Power Units

Nov. 15, 2002
Sometimes the complexity and magnitude of a job suggest that a system of separate hydraulic components would be difficult to put into action.

Sometimes the complexity and magnitude of a job suggest that a system of separate hydraulic components would be difficult to put into action. In such a case, a power unit consisting of a reservoir, pump, drive motor, filter, heat exchanger, and basic system valving could be used. The pump includes integral controls, perhaps an auxiliary supercharge pump, and relief valves. The reservoir includes inlet filter, all necessary line connections, fluid level and temperature gages, lifting lugs, and observation and clean-out covers. This type of power unit is a fine example of operational convenience.

Manufacturers agree that an assembled unit is more expensive than a combination of components purchased separately. But they suggest that the additional cost is offset by the fact that the user need not select the components, design the system, build it, or troubleshoot it. They point out that hydraulic power units with compatible components, supplied by one manufacturer for a specific system, usually provide maximum system efficiency, controllability, and durability, with minimum noise.

The heart of a system is one or more pumps. For simple push-pull applications or constant power drive, a fixed delivery, one-way pump may be adequate. In applications requiring more complex functions, a variable-displacement unit is probably necessary. In either case, the system should have adequate reserve capacity.

Although most pump controls merely select the output volume or flow, other functions can be provided. These include controls of generative and regenerative direction of flow, acceleration, and deceleration of flow, zero flow, limiting pressures, constant power, automatic decompression, and automatic interlocks.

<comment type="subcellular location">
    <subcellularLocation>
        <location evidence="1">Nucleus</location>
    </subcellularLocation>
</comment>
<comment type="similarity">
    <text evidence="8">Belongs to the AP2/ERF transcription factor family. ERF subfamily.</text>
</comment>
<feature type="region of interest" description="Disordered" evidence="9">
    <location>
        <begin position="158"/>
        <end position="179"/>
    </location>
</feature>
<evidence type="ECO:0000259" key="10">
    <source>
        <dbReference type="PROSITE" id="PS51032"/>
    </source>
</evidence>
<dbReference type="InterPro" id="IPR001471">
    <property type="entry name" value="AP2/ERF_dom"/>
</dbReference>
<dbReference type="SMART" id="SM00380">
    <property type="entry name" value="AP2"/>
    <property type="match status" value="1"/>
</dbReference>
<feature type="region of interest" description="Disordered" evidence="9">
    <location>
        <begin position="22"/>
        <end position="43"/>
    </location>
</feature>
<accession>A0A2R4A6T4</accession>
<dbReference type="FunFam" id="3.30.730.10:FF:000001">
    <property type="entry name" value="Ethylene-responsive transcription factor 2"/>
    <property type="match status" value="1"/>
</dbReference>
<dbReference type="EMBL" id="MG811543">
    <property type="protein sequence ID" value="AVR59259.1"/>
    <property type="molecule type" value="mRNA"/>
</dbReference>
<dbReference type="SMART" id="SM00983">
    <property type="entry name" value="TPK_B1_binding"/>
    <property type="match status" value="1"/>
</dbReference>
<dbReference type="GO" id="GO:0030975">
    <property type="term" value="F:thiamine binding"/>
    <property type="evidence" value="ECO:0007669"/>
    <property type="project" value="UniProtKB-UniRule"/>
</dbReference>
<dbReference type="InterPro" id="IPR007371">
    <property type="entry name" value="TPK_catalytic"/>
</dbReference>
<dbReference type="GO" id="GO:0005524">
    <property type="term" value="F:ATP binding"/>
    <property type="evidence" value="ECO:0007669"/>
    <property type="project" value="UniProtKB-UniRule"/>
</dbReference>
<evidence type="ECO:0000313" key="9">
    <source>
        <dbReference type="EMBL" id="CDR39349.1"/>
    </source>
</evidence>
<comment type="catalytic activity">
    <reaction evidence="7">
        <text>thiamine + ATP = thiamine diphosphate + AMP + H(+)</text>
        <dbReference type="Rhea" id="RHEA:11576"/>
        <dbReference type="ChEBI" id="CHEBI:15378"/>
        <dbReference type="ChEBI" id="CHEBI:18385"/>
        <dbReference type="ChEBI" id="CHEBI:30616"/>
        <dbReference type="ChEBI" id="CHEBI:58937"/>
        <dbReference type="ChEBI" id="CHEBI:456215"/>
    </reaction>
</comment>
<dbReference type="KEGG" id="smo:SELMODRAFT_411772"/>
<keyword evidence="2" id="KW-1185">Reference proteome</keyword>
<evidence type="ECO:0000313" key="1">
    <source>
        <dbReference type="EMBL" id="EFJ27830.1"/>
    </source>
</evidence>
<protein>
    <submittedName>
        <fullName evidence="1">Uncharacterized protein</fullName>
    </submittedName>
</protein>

Many control modes are possible: Mechanical, hydraulic, pneumatic, electric, and electrohydraulic controls are available. The simplest direct control is a hand-operated screw. Mechanical extensions or electric pilot motors with geared head, brakes, and limit switches provide remote operation. Low-pressure hydraulic control circuits or low-power electrical circuits permit remote selection of multiple volumes. And hydraulic servomotor controls can be used to provide automatic control of high accuracy.

Any type of drive can be supplied with a power unit: electric motor, diesel engine, gas turbine, line shaft, or others. The most widely used drive is an electric motor directly coupled to the pump through a flexible coupling.

To design and build a power unit, the project engineer must know, among other things: 1. Type of machine or application. 2. Work to be performed. 3. Maximum force and working pressure required. 4. Minimum and maximum working speeds. 5. Size and weight of machine moving parts. 6. Type and accuracy of control and functions. 7. Type of service cycle. 8. Type of input power available to power unit. 9. Space available. 10. Heat-exchange method required. 11. Noise specifications. 12. Any unusual conditions of the application, special requirements, or environmental conditions.

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